The Unspoken Rules of Book Reviewing: A Guide for Beginners
Rule 1: Only review a book if you can be impartial about it—that is, only review a book toward which you feel nothing. Be descriptive; avoid value judgments.
Rule 2: If you do have an opinion, don’t express it unless it’s positive. Make sure to balance any negative observations (or even less-than-positive ones) with an equal number of positive observations.
Rule 3: If you do have a negative opinion of a book, make sure you express it only if the author is in no position to harm you in any way (that is, someone with no power in the poetry world).
Rule 4: Do not review anyone you know.
Now let’s talk about those rules.
Rule 1: This is an obvious fallacy. A review is an opinion, not an impartial rendition of the book’s contents (that would be a book report). A review is nothing more than one person’s considered opinion of a book. Who supposes objectivity in an opinion? An opinion is, by definition, subjective.
Rule 2: This is cowardice, pure and simple.
Rule 3: This is either prudence or cowardice, according to your own standard of courage. Still if you have no courage, why are you trying to be a critic?
Rule 4: The Po-Biz is a very small community. After a few years of being a poet, you’ll probably know everyone—so there’s no point in upsetting a future friend by reviewing books of poetry, ever.
These are the unspoken rules. The cumulative effect of these rules is that most living poets of any stature in this country simply decline to comment on, or criticize, other poets and their poetry. In the Po-Biz, this is called “the Great Refusal.”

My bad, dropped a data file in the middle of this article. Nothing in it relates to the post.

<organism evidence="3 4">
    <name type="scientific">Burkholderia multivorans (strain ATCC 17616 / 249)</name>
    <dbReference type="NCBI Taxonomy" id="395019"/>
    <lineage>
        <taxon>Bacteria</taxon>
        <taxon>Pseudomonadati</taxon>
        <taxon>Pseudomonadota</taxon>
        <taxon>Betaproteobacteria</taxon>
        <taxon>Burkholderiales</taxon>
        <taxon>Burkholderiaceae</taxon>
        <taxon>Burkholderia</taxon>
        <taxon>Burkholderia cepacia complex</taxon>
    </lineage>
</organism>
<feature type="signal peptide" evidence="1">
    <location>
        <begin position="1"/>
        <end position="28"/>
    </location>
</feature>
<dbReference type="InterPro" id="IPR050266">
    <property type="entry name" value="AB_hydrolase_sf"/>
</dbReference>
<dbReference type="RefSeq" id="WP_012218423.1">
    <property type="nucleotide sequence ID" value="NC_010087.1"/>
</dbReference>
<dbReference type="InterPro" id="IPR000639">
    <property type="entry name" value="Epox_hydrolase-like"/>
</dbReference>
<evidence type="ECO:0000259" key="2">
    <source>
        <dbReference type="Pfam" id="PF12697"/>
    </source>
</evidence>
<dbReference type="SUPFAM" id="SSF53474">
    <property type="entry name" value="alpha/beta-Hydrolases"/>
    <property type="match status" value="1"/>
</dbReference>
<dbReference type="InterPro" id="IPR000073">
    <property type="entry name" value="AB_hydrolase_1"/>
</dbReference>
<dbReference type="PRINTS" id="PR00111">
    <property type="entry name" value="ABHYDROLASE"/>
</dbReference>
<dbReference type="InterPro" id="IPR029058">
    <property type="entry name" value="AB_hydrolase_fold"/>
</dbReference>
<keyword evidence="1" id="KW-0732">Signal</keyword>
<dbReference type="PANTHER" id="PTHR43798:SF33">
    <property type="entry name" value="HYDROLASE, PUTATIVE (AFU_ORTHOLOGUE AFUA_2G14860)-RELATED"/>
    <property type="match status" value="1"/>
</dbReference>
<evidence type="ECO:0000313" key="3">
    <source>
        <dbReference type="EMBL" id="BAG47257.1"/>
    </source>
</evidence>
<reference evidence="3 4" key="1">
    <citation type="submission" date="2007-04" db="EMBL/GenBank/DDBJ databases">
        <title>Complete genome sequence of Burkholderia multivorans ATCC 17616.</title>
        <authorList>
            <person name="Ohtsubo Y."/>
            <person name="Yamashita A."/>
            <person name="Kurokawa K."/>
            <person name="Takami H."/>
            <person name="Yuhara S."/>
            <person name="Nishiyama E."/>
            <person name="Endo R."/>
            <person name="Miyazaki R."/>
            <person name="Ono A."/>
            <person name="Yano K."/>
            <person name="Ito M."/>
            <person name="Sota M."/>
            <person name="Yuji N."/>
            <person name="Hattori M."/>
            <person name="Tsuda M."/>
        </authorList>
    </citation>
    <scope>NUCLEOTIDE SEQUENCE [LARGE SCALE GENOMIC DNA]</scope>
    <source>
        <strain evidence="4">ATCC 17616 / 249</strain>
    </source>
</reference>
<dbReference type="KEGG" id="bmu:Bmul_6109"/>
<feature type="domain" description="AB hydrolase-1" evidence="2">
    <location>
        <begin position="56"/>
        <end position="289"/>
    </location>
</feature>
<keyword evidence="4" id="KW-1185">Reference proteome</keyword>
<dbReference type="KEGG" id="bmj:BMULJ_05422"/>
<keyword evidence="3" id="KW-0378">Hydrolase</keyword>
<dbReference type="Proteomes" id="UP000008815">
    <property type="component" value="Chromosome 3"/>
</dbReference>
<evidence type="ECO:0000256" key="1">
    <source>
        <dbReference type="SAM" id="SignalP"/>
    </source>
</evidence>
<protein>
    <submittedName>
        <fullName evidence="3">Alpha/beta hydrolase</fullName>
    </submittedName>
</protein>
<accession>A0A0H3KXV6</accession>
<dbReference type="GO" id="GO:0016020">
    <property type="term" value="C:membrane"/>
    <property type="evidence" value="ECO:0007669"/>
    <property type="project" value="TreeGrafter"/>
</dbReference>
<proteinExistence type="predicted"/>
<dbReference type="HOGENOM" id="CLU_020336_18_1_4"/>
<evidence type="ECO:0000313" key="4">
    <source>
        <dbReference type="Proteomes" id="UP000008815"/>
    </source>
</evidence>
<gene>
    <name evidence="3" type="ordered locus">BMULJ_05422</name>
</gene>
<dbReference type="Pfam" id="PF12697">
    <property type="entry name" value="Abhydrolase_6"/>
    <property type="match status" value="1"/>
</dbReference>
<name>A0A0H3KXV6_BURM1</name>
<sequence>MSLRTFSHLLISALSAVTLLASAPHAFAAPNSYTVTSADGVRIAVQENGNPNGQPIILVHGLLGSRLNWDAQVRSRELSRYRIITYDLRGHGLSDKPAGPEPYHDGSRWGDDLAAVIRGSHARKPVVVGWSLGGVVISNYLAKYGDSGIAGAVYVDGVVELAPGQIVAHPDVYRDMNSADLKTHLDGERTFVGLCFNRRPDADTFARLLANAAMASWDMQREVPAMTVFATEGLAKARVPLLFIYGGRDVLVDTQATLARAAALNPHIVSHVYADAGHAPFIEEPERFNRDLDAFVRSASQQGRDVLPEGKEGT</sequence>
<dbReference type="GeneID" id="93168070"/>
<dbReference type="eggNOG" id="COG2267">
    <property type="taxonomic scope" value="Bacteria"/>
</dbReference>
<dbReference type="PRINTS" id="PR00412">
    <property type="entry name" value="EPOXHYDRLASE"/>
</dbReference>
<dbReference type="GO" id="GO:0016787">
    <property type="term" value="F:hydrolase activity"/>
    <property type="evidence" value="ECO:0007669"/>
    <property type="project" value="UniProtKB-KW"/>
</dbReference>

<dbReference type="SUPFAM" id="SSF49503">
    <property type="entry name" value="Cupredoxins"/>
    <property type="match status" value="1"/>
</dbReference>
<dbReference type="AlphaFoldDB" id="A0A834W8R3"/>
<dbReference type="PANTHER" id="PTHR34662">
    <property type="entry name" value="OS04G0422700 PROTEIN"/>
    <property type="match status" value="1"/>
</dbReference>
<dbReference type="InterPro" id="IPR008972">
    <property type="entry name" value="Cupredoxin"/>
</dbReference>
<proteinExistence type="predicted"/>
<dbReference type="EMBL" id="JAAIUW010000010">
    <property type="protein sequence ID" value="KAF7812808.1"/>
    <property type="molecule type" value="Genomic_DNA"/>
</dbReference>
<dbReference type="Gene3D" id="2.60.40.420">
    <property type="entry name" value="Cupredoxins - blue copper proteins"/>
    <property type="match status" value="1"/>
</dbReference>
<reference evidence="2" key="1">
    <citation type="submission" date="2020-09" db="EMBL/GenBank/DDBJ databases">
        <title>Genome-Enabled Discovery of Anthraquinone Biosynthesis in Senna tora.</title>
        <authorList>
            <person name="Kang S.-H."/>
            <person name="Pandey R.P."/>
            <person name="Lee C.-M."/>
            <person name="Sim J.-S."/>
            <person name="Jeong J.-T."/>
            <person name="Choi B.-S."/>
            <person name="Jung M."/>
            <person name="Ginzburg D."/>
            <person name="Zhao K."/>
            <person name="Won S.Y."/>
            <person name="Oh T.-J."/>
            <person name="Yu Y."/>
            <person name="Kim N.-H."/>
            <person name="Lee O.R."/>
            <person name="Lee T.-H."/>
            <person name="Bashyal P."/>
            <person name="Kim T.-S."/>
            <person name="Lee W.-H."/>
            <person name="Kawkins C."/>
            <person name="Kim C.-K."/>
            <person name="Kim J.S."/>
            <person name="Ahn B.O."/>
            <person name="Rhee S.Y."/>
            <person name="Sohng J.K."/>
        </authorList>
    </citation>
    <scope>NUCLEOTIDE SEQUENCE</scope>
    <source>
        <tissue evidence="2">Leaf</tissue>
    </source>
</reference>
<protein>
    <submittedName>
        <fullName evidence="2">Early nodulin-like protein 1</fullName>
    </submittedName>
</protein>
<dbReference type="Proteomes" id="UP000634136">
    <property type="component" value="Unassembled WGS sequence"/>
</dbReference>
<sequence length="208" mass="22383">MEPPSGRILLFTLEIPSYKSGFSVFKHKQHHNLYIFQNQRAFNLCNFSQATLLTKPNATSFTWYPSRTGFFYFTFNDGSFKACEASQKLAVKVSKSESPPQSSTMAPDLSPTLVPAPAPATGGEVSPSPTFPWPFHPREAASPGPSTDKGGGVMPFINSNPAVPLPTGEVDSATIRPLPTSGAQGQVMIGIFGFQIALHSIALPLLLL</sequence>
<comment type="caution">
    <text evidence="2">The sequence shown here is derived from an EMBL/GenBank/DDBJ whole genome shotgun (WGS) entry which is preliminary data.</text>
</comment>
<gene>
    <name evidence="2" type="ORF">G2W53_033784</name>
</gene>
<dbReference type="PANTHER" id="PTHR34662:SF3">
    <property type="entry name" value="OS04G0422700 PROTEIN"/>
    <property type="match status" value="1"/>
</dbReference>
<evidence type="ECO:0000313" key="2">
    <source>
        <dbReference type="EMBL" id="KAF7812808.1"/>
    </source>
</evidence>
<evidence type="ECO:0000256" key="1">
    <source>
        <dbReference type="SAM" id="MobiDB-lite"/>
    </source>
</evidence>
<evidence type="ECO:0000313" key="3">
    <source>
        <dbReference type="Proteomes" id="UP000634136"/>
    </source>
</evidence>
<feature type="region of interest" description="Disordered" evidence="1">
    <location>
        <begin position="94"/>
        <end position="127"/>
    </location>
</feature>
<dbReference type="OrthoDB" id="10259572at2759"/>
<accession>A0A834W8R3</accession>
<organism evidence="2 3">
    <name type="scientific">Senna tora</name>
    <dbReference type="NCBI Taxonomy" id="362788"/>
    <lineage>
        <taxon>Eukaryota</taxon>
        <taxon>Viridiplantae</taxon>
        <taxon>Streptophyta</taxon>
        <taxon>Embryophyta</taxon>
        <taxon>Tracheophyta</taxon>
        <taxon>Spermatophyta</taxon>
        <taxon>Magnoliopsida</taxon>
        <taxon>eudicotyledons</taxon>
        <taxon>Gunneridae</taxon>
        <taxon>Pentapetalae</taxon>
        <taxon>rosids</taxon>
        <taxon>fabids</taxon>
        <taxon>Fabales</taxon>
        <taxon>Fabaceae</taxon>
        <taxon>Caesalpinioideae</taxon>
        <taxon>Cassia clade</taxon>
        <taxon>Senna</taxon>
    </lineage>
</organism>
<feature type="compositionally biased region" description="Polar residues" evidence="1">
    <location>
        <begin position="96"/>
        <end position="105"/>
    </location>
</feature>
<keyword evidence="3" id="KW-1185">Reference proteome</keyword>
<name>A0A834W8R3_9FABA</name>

You have got to be kidding me. I do not like the idea that poets cover their own rear ends by not weighing in on each other’s work. Even friends.
I have several reviews up on my blog of other poets’ books. I’m about to review a high profile critic’s novel and although I’m scared, I think I’ll do a good job and I will be honest. Note: Shivani has more friends than enemies. xxxj
As a reviewer who has written his share of negative reviews, I agree that puff pieces are worthless for everyone involved. The hardest reviews to write are the ones where you’ve been assigned a book whose quality might best be described as “professional.” The work is competent, but it just doesn’t excite you. It’s much easier to do raves and pans.
On the other hand, I always remember Auden’s comment that he reviewed only books that he really liked. Making snarky comments about a book can be amusing, he warned, but if you’re right that a book is no good, time will take care of the book, and if you’re wrong, you’ll look like a damned fool later.